WASHINGTON (AP) — Backed up at a traffic light? Frustrated when you hit a red light only a block after driving through a green? Odds are, those traffic signals may need some work.
A report card issued last Wednesday gives the nation an overall grade of a D-minus for traffic signal operation. The study said the inefficiency leads to frustration and unnecessary delays for motorists, wasted fuel and more air pollution, as vehicles constantly stop and go.
“Everyone knows the traffic signals turn red, yellow and green,” said Shelley Row of the Washington-based Institute of Transportation Engineers. “It’s not about them changing colors. It’s about them operating efficiently.”
The report card, prepared by a coalition of transportation groups, was based on self-assessment surveys filled out last fall by 378 traffic agencies in 49 states.
It measured the way traffic agencies manage their systems, review traffic signal timing, maintain an inventory of traffic data and provide adequate staffing.
Among the findings:
n 68 percent said they either have no documented management plan for their traffic signal operation or they simply respond to problem intersections as they happen.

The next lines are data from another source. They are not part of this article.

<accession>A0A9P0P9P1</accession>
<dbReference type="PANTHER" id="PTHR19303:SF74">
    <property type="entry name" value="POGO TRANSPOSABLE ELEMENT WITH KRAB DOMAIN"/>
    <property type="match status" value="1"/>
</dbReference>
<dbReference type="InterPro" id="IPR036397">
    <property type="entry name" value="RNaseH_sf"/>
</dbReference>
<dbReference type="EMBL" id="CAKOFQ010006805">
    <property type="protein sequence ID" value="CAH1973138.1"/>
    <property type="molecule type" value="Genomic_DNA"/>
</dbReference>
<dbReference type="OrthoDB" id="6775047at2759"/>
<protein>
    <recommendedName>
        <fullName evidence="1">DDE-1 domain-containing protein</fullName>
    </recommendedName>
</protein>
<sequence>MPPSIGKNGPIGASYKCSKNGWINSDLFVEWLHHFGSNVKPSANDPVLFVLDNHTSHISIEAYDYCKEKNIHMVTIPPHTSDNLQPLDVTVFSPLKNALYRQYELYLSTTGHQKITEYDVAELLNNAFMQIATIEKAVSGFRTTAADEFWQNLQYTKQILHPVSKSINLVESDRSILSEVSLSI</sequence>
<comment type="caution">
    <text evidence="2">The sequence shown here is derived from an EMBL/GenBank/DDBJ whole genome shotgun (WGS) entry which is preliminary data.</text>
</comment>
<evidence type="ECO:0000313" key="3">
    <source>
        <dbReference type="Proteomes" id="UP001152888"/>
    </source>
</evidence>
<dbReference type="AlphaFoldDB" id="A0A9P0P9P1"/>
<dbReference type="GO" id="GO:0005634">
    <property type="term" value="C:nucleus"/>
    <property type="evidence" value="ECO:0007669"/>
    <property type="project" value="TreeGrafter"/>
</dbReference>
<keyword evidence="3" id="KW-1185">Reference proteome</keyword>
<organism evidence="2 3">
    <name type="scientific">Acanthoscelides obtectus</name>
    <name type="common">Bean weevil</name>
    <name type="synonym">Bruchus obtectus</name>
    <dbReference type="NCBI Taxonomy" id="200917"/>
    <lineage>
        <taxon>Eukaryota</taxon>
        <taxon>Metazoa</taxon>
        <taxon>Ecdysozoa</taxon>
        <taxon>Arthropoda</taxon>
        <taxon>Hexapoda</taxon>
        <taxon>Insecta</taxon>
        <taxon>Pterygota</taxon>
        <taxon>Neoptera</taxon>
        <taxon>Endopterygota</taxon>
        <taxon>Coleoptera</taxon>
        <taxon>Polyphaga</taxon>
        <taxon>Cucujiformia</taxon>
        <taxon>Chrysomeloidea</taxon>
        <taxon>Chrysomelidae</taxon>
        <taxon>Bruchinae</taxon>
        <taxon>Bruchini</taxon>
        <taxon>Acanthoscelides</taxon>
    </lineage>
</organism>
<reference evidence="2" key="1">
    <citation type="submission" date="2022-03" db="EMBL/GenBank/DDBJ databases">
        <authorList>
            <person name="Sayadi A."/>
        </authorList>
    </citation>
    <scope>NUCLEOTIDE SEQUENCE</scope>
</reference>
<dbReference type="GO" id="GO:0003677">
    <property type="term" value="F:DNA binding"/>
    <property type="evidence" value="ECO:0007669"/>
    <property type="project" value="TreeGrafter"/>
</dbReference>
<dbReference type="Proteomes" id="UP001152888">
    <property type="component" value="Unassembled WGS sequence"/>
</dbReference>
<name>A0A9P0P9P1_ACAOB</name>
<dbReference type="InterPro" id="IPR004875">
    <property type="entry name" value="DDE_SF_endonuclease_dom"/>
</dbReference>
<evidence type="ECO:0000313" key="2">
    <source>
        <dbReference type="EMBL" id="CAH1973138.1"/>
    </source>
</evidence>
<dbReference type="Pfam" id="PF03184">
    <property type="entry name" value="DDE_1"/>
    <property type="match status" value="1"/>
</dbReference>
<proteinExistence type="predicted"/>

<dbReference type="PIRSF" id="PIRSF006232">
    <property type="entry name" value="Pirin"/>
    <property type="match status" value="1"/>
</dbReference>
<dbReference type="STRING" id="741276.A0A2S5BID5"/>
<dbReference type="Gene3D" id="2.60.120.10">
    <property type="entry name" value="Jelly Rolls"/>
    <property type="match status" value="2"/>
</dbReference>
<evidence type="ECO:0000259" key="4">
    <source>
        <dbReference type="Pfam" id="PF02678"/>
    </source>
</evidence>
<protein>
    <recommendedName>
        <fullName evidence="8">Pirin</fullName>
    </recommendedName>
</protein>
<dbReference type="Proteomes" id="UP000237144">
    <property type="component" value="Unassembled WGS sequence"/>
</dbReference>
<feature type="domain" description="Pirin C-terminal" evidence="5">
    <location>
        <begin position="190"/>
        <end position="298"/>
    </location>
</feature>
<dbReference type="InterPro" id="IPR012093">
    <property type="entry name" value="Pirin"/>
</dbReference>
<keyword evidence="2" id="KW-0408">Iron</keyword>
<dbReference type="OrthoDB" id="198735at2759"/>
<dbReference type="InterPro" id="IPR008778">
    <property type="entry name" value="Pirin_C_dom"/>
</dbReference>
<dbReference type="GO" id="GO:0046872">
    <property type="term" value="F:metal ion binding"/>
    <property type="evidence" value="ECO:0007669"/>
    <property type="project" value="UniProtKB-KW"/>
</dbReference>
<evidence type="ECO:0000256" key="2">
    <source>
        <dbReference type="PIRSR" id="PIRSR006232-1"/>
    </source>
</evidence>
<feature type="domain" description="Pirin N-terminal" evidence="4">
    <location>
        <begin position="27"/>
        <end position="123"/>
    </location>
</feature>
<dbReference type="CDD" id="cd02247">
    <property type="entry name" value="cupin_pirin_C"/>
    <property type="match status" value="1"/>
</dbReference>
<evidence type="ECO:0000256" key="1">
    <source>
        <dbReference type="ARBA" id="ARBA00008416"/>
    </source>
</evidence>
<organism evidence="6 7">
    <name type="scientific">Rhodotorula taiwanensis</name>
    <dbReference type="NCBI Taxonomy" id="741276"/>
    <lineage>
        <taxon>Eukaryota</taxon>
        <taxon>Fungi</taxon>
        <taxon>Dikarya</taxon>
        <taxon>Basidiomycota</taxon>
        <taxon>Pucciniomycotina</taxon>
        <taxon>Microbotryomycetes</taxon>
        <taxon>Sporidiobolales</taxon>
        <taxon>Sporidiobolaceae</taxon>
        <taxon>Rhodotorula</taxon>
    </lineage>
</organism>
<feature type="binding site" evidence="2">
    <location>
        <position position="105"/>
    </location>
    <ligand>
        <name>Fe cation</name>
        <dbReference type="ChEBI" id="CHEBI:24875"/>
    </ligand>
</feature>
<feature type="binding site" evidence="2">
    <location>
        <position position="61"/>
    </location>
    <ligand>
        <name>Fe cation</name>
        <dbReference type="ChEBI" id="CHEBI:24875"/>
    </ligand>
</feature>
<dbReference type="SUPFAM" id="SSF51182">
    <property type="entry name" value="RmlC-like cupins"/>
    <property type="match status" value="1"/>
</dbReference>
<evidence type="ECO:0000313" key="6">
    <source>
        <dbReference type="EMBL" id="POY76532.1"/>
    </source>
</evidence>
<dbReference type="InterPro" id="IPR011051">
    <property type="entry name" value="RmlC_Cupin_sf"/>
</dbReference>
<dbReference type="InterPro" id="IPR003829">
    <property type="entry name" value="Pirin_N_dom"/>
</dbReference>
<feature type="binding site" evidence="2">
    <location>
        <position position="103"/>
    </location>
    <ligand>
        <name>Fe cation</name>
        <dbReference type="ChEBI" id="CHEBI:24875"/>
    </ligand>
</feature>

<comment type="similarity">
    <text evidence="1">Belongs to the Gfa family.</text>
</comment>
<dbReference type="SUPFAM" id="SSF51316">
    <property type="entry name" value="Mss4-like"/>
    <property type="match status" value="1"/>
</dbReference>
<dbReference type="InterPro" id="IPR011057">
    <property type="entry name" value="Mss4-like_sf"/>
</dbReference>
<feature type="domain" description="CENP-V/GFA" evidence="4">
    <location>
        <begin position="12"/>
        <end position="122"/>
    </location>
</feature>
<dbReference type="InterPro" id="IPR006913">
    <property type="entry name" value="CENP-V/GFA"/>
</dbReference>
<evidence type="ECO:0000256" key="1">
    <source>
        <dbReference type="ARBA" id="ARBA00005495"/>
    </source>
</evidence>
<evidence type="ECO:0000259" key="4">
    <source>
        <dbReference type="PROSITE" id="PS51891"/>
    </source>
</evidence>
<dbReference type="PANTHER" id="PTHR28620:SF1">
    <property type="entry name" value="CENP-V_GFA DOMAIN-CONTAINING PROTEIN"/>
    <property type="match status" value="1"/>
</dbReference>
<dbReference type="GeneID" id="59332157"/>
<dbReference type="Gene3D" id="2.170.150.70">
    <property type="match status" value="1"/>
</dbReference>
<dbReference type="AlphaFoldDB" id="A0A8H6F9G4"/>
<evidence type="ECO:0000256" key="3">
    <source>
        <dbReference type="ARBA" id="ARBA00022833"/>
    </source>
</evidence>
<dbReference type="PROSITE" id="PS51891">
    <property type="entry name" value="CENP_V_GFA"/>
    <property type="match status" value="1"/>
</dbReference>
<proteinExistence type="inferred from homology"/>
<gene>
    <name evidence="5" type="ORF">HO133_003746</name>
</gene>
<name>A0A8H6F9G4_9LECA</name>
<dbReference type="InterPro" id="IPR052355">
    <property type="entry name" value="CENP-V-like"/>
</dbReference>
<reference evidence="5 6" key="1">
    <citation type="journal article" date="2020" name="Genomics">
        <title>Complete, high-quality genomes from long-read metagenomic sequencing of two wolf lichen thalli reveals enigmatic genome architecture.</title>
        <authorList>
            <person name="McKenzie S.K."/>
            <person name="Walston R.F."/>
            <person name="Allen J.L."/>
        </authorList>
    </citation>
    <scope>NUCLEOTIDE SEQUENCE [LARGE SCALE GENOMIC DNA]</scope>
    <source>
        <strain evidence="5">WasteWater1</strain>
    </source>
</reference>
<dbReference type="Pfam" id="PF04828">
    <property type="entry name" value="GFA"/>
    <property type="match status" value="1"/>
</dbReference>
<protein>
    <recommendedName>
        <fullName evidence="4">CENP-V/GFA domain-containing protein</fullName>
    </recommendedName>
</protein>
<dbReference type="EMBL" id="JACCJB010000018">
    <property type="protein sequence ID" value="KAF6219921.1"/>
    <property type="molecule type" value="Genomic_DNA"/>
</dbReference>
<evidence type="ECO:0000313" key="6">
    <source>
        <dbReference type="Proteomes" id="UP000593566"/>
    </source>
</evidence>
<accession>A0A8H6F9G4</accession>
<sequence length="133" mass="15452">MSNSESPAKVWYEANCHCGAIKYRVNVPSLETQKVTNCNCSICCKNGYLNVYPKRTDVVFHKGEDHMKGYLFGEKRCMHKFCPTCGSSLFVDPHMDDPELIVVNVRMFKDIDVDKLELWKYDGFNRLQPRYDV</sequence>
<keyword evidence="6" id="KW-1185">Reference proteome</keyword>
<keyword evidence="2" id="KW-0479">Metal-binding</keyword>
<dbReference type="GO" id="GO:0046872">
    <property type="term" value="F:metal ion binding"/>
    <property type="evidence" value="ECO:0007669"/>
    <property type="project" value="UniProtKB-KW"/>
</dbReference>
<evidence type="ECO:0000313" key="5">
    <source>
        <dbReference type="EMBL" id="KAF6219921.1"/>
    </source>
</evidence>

n 71 percent don’t have staff to monitor traffic before and after normal working hours.
n 57 percent said they don’t conduct routine reviews of traffic signals within three years or they only address problems as they arise.
The report card describes a widespread inadequacy of resources for the monitoring and coordinating of traffic signals. It concludes that the nation’s system could receive an “A” grade for $965 million a year.
It also contends that the improvements could lead to less time battling traffic and reductions in fuel consumption and harmful emissions from vehicles.
Many communities have not completed a systemwide retiming of their traffic lights in a decade, said Phil Tarnoff, director of the Center for Advanced Transportation Technology at the University of Maryland.